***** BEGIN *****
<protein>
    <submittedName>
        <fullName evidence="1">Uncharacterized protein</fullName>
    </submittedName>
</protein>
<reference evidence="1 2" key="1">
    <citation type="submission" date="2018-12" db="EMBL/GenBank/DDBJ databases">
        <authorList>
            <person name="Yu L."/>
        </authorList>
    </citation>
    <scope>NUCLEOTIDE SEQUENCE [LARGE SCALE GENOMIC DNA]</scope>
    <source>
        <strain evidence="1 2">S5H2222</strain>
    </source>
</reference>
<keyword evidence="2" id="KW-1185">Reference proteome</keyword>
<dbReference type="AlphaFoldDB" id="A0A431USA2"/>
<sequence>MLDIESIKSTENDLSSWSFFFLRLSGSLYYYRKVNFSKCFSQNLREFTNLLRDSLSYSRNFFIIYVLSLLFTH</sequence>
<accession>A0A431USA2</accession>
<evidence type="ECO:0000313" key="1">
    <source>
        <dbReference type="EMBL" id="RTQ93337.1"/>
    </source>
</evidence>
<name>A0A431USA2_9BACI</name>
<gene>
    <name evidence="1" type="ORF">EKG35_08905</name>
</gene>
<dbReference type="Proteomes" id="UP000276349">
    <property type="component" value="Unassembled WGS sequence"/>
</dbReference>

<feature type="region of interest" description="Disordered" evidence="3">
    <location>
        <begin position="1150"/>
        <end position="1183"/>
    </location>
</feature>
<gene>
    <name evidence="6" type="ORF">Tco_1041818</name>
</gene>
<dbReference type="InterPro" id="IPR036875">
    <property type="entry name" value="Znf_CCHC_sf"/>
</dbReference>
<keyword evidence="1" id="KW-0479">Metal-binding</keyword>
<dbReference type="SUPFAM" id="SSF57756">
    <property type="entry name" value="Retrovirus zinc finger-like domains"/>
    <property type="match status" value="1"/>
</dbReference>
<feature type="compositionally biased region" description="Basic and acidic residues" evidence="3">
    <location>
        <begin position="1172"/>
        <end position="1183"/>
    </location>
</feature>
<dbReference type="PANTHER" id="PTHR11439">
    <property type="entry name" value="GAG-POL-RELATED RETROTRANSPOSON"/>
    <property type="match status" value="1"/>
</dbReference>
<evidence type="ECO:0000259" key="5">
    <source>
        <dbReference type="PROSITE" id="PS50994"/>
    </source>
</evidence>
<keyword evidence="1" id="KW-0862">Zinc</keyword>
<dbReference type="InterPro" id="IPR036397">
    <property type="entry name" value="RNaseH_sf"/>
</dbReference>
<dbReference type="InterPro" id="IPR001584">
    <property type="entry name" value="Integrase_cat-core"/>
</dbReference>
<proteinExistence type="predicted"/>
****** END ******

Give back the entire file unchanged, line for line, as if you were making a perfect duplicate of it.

<protein>
    <submittedName>
        <fullName evidence="1">Uncharacterized protein</fullName>
    </submittedName>
</protein>
<reference evidence="1 2" key="1">
    <citation type="submission" date="2018-12" db="EMBL/GenBank/DDBJ databases">
        <authorList>
            <person name="Yu L."/>
        </authorList>
    </citation>
    <scope>NUCLEOTIDE SEQUENCE [LARGE SCALE GENOMIC DNA]</scope>
    <source>
        <strain evidence="1 2">S5H2222</strain>
    </source>
</reference>
<keyword evidence="2" id="KW-1185">Reference proteome</keyword>
<dbReference type="AlphaFoldDB" id="A0A431USA2"/>
<sequence>MLDIESIKSTENDLSSWSFFFLRLSGSLYYYRKVNFSKCFSQNLREFTNLLRDSLSYSRNFFIIYVLSLLFTH</sequence>
<accession>A0A431USA2</accession>
<evidence type="ECO:0000313" key="1">
    <source>
        <dbReference type="EMBL" id="RTQ93337.1"/>
    </source>
</evidence>
<name>A0A431USA2_9BACI</name>
<gene>
    <name evidence="1" type="ORF">EKG35_08905</name>
</gene>
<dbReference type="Proteomes" id="UP000276349">
    <property type="component" value="Unassembled WGS sequence"/>
</dbReference>

<feature type="region of interest" description="Disordered" evidence="3">
    <location>
        <begin position="1150"/>
        <end position="1183"/>
    </location>
</feature>
<gene>
    <name evidence="6" type="ORF">Tco_1041818</name>
</gene>
<dbReference type="InterPro" id="IPR036875">
    <property type="entry name" value="Znf_CCHC_sf"/>
</dbReference>
<keyword evidence="1" id="KW-0479">Metal-binding</keyword>
<dbReference type="SUPFAM" id="SSF57756">
    <property type="entry name" value="Retrovirus zinc finger-like domains"/>
    <property type="match status" value="1"/>
</dbReference>
<feature type="compositionally biased region" description="Basic and acidic residues" evidence="3">
    <location>
        <begin position="1172"/>
        <end position="1183"/>
    </location>
</feature>
<dbReference type="PANTHER" id="PTHR11439">
    <property type="entry name" value="GAG-POL-RELATED RETROTRANSPOSON"/>
    <property type="match status" value="1"/>
</dbReference>
<evidence type="ECO:0000259" key="5">
    <source>
        <dbReference type="PROSITE" id="PS50994"/>
    </source>
</evidence>
<keyword evidence="1" id="KW-0862">Zinc</keyword>
<dbReference type="InterPro" id="IPR036397">
    <property type="entry name" value="RNaseH_sf"/>
</dbReference>
<dbReference type="InterPro" id="IPR001584">
    <property type="entry name" value="Integrase_cat-core"/>
</dbReference>
<proteinExistence type="predicted"/>